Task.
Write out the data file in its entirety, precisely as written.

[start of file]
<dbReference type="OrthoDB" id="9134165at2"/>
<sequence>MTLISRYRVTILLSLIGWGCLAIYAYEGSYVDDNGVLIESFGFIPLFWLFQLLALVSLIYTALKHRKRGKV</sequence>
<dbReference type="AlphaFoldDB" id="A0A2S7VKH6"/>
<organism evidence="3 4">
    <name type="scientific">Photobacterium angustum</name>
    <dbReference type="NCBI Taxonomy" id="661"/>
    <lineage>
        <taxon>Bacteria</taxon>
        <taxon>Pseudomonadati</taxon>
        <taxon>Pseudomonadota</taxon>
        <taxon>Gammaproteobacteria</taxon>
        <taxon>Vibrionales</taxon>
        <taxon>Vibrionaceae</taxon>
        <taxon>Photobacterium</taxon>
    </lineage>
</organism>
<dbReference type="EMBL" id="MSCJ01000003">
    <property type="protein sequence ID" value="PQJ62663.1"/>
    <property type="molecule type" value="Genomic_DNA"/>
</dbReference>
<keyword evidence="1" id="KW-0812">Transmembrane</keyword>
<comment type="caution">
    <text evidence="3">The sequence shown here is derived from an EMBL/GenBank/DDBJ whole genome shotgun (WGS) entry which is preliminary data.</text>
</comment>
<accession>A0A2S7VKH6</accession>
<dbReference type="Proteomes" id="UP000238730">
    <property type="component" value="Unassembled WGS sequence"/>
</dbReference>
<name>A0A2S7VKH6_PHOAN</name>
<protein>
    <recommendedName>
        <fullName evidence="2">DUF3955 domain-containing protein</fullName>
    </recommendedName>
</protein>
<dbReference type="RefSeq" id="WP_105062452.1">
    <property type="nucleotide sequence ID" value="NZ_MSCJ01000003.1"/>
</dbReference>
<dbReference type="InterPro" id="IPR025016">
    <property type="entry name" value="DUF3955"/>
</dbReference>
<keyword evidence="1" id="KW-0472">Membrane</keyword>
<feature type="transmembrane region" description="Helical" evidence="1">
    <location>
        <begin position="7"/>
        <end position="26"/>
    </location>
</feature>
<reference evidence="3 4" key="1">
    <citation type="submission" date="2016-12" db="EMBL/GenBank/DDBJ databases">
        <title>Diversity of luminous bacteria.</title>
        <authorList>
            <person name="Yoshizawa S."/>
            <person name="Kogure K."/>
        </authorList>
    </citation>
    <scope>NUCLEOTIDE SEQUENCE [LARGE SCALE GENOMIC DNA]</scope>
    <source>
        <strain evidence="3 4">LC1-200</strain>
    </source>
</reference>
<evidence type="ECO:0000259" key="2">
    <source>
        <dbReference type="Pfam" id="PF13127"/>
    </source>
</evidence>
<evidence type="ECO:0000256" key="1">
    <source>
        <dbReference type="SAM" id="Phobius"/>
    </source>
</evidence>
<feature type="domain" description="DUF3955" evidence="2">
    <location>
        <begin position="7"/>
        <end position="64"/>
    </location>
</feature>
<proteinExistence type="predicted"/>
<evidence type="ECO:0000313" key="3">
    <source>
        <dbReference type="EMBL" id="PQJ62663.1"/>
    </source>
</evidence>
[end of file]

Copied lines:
<dbReference type="OrthoDB" id="9134165at2"/>
<sequence>MTLISRYRVTILLSLIGWGCLAIYAYEGSYVDDNGVLIESFGFIPLFWLFQLLALVSLIYTALKHRKRGKV</sequence>
<dbReference type="AlphaFoldDB" id="A0A2S7VKH6"/>
<organism evidence="3 4">
    <name type="scientific">Photobacterium angustum</name>
    <dbReference type="NCBI Taxonomy" id="661"/>
    <lineage>
        <taxon>Bacteria</taxon>
        <taxon>Pseudomonadati</taxon>
        <taxon>Pseudomonadota</taxon>
        <taxon>Gammaproteobacteria</taxon>
        <taxon>Vibrionales</taxon>
        <taxon>Vibrionaceae</taxon>
        <taxon>Photobacterium</taxon>
    </lineage>
</organism>
<dbReference type="EMBL" id="MSCJ01000003">
    <property type="protein sequence ID" value="PQJ62663.1"/>
    <property type="molecule type" value="Genomic_DNA"/>
</dbReference>
<keyword evidence="1" id="KW-0812">Transmembrane</keyword>
<comment type="caution">
    <text evidence="3">The sequence shown here is derived from an EMBL/GenBank/DDBJ whole genome shotgun (WGS) entry which is preliminary data.</text>
</comment>
<accession>A0A2S7VKH6</accession>
<dbReference type="Proteomes" id="UP000238730">
    <property type="component" value="Unassembled WGS sequence"/>
</dbReference>
<name>A0A2S7VKH6_PHOAN</name>
<protein>
    <recommendedName>
        <fullName evidence="2">DUF3955 domain-containing protein</fullName>
    </recommendedName>
</protein>
<dbReference type="RefSeq" id="WP_105062452.1">
    <property type="nucleotide sequence ID" value="NZ_MSCJ01000003.1"/>
</dbReference>
<dbReference type="InterPro" id="IPR025016">
    <property type="entry name" value="DUF3955"/>
</dbReference>
<keyword evidence="1" id="KW-0472">Membrane</keyword>
<feature type="transmembrane region" description="Helical" evidence="1">
    <location>
        <begin position="7"/>
        <end position="26"/>
    </location>
</feature>
<reference evidence="3 4" key="1">
    <citation type="submission" date="2016-12" db="EMBL/GenBank/DDBJ databases">
        <title>Diversity of luminous bacteria.</title>
        <authorList>
            <person name="Yoshizawa S."/>
            <person name="Kogure K."/>
        </authorList>
    </citation>
    <scope>NUCLEOTIDE SEQUENCE [LARGE SCALE GENOMIC DNA]</scope>
    <source>
        <strain evidence="3 4">LC1-200</strain>
    </source>
</reference>
<evidence type="ECO:0000259" key="2">
    <source>
        <dbReference type="Pfam" id="PF13127"/>
    </source>
</evidence>
<evidence type="ECO:0000256" key="1">
    <source>
        <dbReference type="SAM" id="Phobius"/>
    </source>
</evidence>
<feature type="domain" description="DUF3955" evidence="2">
    <location>
        <begin position="7"/>
        <end position="64"/>
    </location>
</feature>
<proteinExistence type="predicted"/>
<evidence type="ECO:0000313" key="3">
    <source>
        <dbReference type="EMBL" id="PQJ62663.1"/>
    </source>
</evidence>